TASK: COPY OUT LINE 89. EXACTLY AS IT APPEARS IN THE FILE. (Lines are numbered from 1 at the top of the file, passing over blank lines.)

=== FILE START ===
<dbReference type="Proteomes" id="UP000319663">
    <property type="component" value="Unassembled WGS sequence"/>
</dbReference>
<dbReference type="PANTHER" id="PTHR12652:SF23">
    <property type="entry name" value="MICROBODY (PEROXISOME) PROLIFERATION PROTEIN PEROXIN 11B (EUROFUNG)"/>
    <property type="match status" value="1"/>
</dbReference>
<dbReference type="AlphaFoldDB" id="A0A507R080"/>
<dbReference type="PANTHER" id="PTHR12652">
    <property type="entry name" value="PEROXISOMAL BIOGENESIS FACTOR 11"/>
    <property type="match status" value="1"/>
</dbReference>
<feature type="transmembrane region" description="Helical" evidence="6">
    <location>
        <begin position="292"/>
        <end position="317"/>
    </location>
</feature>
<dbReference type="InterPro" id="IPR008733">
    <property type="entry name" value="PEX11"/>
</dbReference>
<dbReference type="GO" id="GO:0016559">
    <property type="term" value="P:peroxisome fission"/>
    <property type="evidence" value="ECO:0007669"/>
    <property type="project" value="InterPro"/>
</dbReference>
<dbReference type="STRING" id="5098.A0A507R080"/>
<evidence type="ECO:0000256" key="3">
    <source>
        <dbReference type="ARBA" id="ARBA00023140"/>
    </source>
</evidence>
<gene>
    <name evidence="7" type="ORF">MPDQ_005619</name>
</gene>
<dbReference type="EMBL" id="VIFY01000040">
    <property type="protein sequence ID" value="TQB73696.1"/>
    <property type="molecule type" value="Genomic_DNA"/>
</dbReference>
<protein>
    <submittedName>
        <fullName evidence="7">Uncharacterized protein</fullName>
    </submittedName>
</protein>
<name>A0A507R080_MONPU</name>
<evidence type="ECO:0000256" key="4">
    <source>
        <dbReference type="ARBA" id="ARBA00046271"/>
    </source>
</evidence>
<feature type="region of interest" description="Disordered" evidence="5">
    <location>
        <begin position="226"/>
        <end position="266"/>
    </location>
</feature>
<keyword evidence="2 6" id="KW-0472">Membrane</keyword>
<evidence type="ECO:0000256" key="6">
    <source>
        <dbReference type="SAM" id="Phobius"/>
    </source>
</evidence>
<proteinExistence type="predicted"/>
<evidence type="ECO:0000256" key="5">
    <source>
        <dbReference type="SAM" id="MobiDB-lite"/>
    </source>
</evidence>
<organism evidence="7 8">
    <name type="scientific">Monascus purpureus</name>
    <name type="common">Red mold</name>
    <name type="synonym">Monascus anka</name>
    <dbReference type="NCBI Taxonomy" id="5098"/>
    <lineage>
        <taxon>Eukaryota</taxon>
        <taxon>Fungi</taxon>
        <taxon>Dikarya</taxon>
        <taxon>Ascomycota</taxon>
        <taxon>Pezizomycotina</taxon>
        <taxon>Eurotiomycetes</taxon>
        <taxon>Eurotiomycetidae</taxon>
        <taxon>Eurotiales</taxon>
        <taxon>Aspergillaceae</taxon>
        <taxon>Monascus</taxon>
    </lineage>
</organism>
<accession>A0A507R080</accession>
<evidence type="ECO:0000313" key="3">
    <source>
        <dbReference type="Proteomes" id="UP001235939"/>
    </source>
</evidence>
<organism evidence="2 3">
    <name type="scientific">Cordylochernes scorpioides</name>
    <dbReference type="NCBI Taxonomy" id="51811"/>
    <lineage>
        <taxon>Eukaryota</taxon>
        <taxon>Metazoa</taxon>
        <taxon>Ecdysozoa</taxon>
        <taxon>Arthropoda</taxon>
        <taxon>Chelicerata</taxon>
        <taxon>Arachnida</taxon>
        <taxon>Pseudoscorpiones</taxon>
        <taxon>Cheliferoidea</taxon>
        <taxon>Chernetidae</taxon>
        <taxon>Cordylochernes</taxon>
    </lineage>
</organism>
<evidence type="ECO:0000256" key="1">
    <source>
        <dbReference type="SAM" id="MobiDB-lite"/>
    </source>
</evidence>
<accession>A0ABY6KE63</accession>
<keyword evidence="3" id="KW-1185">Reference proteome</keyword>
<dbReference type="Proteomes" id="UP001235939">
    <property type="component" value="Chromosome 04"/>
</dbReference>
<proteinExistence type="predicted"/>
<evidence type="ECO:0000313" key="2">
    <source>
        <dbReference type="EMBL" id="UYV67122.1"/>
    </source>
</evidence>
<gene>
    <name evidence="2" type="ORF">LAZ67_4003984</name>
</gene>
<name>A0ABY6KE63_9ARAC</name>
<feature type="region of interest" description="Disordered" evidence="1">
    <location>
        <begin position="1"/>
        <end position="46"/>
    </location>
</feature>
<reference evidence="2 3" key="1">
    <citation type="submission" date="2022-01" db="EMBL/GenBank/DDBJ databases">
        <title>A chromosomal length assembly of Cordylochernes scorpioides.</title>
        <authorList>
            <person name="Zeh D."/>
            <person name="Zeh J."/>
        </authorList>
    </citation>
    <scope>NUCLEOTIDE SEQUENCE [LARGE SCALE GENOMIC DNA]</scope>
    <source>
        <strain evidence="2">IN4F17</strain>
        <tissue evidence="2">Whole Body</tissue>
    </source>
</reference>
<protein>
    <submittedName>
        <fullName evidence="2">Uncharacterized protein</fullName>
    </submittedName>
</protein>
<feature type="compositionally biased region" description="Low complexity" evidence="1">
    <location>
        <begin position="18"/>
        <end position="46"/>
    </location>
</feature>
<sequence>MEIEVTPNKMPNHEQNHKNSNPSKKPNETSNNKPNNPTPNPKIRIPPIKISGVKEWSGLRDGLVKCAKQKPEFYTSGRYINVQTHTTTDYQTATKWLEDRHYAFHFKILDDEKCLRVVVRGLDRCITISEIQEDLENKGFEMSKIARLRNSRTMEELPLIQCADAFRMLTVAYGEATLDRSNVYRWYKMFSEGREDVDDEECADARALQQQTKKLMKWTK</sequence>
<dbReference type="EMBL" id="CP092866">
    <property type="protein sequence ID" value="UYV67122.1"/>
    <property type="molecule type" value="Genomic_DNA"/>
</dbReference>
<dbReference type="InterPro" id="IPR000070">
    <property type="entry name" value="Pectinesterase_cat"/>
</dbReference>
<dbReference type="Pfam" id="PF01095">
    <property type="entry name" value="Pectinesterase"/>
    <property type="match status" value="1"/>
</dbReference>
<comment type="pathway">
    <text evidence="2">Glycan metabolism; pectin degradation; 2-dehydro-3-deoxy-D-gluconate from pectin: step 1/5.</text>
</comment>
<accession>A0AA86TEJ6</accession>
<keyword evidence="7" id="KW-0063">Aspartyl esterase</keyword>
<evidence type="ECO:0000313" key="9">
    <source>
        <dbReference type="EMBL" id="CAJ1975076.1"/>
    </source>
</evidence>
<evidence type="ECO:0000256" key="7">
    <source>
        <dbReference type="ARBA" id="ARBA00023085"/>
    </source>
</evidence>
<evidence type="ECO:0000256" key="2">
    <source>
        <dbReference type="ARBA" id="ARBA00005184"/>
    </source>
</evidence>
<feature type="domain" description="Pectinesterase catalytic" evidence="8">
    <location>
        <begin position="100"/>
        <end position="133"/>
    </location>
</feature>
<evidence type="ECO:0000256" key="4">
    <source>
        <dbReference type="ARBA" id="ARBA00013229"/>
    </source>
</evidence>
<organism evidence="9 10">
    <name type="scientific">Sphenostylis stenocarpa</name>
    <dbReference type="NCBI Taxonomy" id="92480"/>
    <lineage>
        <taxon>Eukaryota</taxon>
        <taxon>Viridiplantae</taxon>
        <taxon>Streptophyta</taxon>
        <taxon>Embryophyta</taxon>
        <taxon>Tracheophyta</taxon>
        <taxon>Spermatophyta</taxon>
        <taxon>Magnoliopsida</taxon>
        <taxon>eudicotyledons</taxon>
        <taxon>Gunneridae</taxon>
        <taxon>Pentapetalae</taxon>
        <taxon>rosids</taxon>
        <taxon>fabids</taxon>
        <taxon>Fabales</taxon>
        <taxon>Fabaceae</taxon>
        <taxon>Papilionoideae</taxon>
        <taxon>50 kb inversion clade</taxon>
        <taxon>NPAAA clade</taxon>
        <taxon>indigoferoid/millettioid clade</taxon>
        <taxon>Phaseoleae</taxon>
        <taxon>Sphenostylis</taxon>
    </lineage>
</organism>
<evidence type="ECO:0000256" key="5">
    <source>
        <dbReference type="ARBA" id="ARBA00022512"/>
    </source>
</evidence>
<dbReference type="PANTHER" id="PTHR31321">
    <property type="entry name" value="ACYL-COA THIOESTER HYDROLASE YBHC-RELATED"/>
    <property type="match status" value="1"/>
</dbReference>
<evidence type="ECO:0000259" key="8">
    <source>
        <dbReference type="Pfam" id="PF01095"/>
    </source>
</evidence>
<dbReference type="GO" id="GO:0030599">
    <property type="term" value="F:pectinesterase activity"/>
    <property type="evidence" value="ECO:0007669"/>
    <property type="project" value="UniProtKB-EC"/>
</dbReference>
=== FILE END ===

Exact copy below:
    <source>